In the weeks since I've seen "Godzilla," I've been vocal about my appreciation of it. I think it's brilliant. Gareth Edwards managed to make a '60s-style monster movie with a modern blockbuster budget, and he made it even better by barely showing the creature during the film's first half.
Giant lizards aside, "Godzilla" is an impeccably made film that uses formal cinematic techniques that aren't usually found in summer movies — nonetheless one with giant monster fights — and the delayed appearance of the title beast is just one tool in the kit.
There's evidence all over the movie that Edwards intended to make something more than another dumb monster movie. (David Erhlich at The Dissolve did a particularly good job at dissecting the film.) But if you need proof that there's a lot going on under the surface of "Godzilla," all you need is one shot.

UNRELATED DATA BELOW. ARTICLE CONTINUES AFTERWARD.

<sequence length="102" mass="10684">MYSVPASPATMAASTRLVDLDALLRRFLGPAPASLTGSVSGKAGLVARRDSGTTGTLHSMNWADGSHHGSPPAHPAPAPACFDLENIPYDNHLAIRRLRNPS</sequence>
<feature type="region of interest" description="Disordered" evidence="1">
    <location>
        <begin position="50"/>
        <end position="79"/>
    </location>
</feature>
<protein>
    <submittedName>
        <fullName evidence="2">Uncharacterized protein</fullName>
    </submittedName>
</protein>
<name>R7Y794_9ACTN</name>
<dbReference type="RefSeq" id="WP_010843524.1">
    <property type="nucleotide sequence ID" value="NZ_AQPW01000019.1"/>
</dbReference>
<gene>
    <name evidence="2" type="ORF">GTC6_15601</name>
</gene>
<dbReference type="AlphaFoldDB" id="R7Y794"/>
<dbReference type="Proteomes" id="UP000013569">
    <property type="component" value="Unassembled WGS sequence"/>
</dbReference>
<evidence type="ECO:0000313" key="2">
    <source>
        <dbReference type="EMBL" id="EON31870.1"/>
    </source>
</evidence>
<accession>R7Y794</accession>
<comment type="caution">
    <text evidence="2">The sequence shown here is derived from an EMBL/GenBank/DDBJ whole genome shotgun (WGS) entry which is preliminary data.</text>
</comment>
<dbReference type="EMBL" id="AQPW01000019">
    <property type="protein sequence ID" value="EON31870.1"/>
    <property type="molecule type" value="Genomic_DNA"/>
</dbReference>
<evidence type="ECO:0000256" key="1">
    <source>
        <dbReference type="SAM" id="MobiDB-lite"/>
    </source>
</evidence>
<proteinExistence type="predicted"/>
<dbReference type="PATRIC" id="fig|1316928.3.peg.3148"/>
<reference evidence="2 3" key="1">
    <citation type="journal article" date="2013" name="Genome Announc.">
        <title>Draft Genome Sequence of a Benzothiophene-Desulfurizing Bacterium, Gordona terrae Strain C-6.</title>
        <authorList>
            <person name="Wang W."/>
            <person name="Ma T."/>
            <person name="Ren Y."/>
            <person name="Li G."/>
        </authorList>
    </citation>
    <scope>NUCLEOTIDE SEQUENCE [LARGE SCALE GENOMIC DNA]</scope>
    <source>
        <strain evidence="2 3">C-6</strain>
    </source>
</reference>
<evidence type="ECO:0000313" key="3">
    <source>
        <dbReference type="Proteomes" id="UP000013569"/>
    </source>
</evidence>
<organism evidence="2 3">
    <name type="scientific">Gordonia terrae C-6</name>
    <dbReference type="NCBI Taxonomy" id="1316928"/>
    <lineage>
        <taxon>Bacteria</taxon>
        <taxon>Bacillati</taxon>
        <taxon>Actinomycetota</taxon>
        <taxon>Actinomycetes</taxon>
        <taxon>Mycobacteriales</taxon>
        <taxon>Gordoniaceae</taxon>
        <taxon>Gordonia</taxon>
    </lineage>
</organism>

Do you see it?
In most other summer movies, the camera would be at the base of a cooling tower to capture its digitally rendered collapse. Instead, Edwards puts us with young Ford Brody, watching the towers — and presumably both his parents — go down from afar, but that's not what makes this shot so clever.
Do you notice the origami in the frame, taking up the third opposite Ford's head? They're in the shot for a very specific reason. The paper birds are in exactly the right spot to look like they're causing the destruction at the power plant, foreshadowing the kind of chaos that dominates the later parts of the movie.
The origami is supposed to look like a movie monster. Pretty cool, right?
This is the kind of clever filmmaking that makes a difference, especially in the commerce-heavy summer season, and just be glad this it's coming from a guy who has his hands on a future "Star Wars" movie.
"Godzilla" is in theaters now. See it.